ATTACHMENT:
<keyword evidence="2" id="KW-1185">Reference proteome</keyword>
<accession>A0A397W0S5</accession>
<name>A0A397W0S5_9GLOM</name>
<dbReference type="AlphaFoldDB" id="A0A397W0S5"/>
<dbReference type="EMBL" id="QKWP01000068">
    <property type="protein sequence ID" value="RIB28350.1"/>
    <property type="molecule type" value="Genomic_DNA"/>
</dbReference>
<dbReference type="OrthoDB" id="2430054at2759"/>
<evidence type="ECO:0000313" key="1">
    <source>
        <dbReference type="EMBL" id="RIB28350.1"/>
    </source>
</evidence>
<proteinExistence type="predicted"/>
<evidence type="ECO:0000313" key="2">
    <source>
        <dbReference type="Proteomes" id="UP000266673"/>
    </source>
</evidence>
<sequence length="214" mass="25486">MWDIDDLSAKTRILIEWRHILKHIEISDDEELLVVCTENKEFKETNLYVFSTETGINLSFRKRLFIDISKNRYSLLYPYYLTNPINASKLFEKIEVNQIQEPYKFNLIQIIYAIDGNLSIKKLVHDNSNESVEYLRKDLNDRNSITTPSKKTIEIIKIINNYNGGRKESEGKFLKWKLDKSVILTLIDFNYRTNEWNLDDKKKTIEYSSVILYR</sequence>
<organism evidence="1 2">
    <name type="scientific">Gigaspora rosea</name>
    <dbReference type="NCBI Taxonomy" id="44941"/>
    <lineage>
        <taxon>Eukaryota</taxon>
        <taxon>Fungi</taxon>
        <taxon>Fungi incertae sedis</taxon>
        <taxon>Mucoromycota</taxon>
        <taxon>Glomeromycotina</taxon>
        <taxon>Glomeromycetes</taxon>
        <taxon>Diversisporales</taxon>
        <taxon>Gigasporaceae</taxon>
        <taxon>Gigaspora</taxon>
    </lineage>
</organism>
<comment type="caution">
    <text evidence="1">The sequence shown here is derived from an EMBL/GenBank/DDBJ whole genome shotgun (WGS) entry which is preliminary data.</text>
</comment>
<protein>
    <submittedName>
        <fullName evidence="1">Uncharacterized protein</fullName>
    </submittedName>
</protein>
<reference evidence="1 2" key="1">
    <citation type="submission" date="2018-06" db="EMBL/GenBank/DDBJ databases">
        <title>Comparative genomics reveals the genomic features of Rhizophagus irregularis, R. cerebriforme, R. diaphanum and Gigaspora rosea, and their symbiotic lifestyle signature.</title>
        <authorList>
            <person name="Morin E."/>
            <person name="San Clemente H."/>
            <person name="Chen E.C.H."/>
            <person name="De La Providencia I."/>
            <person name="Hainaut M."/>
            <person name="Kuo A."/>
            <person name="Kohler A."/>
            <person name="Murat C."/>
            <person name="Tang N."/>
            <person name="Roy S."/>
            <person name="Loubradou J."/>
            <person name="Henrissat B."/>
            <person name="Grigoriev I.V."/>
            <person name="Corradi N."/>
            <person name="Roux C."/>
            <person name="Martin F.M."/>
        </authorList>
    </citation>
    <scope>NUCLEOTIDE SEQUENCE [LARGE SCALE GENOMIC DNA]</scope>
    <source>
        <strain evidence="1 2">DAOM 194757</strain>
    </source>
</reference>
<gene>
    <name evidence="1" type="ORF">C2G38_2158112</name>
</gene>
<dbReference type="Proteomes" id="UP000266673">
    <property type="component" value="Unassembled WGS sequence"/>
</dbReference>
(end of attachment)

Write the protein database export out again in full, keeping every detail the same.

<keyword evidence="2" id="KW-1185">Reference proteome</keyword>
<accession>A0A397W0S5</accession>
<name>A0A397W0S5_9GLOM</name>
<dbReference type="AlphaFoldDB" id="A0A397W0S5"/>
<dbReference type="EMBL" id="QKWP01000068">
    <property type="protein sequence ID" value="RIB28350.1"/>
    <property type="molecule type" value="Genomic_DNA"/>
</dbReference>
<dbReference type="OrthoDB" id="2430054at2759"/>
<evidence type="ECO:0000313" key="1">
    <source>
        <dbReference type="EMBL" id="RIB28350.1"/>
    </source>
</evidence>
<proteinExistence type="predicted"/>
<evidence type="ECO:0000313" key="2">
    <source>
        <dbReference type="Proteomes" id="UP000266673"/>
    </source>
</evidence>
<sequence length="214" mass="25486">MWDIDDLSAKTRILIEWRHILKHIEISDDEELLVVCTENKEFKETNLYVFSTETGINLSFRKRLFIDISKNRYSLLYPYYLTNPINASKLFEKIEVNQIQEPYKFNLIQIIYAIDGNLSIKKLVHDNSNESVEYLRKDLNDRNSITTPSKKTIEIIKIINNYNGGRKESEGKFLKWKLDKSVILTLIDFNYRTNEWNLDDKKKTIEYSSVILYR</sequence>
<organism evidence="1 2">
    <name type="scientific">Gigaspora rosea</name>
    <dbReference type="NCBI Taxonomy" id="44941"/>
    <lineage>
        <taxon>Eukaryota</taxon>
        <taxon>Fungi</taxon>
        <taxon>Fungi incertae sedis</taxon>
        <taxon>Mucoromycota</taxon>
        <taxon>Glomeromycotina</taxon>
        <taxon>Glomeromycetes</taxon>
        <taxon>Diversisporales</taxon>
        <taxon>Gigasporaceae</taxon>
        <taxon>Gigaspora</taxon>
    </lineage>
</organism>
<comment type="caution">
    <text evidence="1">The sequence shown here is derived from an EMBL/GenBank/DDBJ whole genome shotgun (WGS) entry which is preliminary data.</text>
</comment>
<protein>
    <submittedName>
        <fullName evidence="1">Uncharacterized protein</fullName>
    </submittedName>
</protein>
<reference evidence="1 2" key="1">
    <citation type="submission" date="2018-06" db="EMBL/GenBank/DDBJ databases">
        <title>Comparative genomics reveals the genomic features of Rhizophagus irregularis, R. cerebriforme, R. diaphanum and Gigaspora rosea, and their symbiotic lifestyle signature.</title>
        <authorList>
            <person name="Morin E."/>
            <person name="San Clemente H."/>
            <person name="Chen E.C.H."/>
            <person name="De La Providencia I."/>
            <person name="Hainaut M."/>
            <person name="Kuo A."/>
            <person name="Kohler A."/>
            <person name="Murat C."/>
            <person name="Tang N."/>
            <person name="Roy S."/>
            <person name="Loubradou J."/>
            <person name="Henrissat B."/>
            <person name="Grigoriev I.V."/>
            <person name="Corradi N."/>
            <person name="Roux C."/>
            <person name="Martin F.M."/>
        </authorList>
    </citation>
    <scope>NUCLEOTIDE SEQUENCE [LARGE SCALE GENOMIC DNA]</scope>
    <source>
        <strain evidence="1 2">DAOM 194757</strain>
    </source>
</reference>
<gene>
    <name evidence="1" type="ORF">C2G38_2158112</name>
</gene>
<dbReference type="Proteomes" id="UP000266673">
    <property type="component" value="Unassembled WGS sequence"/>
</dbReference>